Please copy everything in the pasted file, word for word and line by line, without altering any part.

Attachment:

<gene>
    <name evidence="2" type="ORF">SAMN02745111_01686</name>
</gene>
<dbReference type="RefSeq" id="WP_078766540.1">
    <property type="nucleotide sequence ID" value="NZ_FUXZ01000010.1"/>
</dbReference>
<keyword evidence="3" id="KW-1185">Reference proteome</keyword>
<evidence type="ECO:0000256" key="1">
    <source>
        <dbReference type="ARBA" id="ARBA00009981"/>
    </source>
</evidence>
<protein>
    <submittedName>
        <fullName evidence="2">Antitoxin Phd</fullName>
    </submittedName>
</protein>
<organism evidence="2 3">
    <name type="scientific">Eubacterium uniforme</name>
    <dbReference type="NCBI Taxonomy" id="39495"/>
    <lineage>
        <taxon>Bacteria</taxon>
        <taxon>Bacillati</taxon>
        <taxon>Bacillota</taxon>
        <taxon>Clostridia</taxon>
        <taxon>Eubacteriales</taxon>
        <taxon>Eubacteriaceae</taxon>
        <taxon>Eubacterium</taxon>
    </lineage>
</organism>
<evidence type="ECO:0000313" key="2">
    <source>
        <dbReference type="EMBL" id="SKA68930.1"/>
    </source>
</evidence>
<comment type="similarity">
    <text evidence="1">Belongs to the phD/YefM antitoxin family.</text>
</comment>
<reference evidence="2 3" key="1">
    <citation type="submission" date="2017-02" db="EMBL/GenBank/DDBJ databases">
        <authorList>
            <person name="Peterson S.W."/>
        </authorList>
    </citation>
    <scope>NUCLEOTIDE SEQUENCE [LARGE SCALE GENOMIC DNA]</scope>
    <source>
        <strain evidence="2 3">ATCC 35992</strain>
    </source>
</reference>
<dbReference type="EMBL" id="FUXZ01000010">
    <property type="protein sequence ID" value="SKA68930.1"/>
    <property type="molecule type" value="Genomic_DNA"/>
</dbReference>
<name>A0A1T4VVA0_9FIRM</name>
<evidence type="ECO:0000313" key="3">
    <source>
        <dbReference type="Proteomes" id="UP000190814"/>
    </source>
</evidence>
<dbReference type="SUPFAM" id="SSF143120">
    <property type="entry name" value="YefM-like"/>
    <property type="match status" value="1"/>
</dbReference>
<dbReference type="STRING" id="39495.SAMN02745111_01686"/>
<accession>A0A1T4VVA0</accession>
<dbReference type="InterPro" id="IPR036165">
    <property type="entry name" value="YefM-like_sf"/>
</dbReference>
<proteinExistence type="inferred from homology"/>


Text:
<gene>
    <name evidence="2" type="ORF">SAMN02745111_01686</name>
</gene>
<dbReference type="RefSeq" id="WP_078766540.1">
    <property type="nucleotide sequence ID" value="NZ_FUXZ01000010.1"/>
</dbReference>
<keyword evidence="3" id="KW-1185">Reference proteome</keyword>
<evidence type="ECO:0000256" key="1">
    <source>
        <dbReference type="ARBA" id="ARBA00009981"/>
    </source>
</evidence>
<protein>
    <submittedName>
        <fullName evidence="2">Antitoxin Phd</fullName>
    </submittedName>
</protein>
<organism evidence="2 3">
    <name type="scientific">Eubacterium uniforme</name>
    <dbReference type="NCBI Taxonomy" id="39495"/>
    <lineage>
        <taxon>Bacteria</taxon>
        <taxon>Bacillati</taxon>
        <taxon>Bacillota</taxon>
        <taxon>Clostridia</taxon>
        <taxon>Eubacteriales</taxon>
        <taxon>Eubacteriaceae</taxon>
        <taxon>Eubacterium</taxon>
    </lineage>
</organism>
<evidence type="ECO:0000313" key="2">
    <source>
        <dbReference type="EMBL" id="SKA68930.1"/>
    </source>
</evidence>
<comment type="similarity">
    <text evidence="1">Belongs to the phD/YefM antitoxin family.</text>
</comment>
<reference evidence="2 3" key="1">
    <citation type="submission" date="2017-02" db="EMBL/GenBank/DDBJ databases">
        <authorList>
            <person name="Peterson S.W."/>
        </authorList>
    </citation>
    <scope>NUCLEOTIDE SEQUENCE [LARGE SCALE GENOMIC DNA]</scope>
    <source>
        <strain evidence="2 3">ATCC 35992</strain>
    </source>
</reference>
<dbReference type="EMBL" id="FUXZ01000010">
    <property type="protein sequence ID" value="SKA68930.1"/>
    <property type="molecule type" value="Genomic_DNA"/>
</dbReference>
<name>A0A1T4VVA0_9FIRM</name>
<evidence type="ECO:0000313" key="3">
    <source>
        <dbReference type="Proteomes" id="UP000190814"/>
    </source>
</evidence>
<dbReference type="SUPFAM" id="SSF143120">
    <property type="entry name" value="YefM-like"/>
    <property type="match status" value="1"/>
</dbReference>
<dbReference type="STRING" id="39495.SAMN02745111_01686"/>
<accession>A0A1T4VVA0</accession>
<dbReference type="InterPro" id="IPR036165">
    <property type="entry name" value="YefM-like_sf"/>
</dbReference>
<proteinExistence type="inferred from homology"/>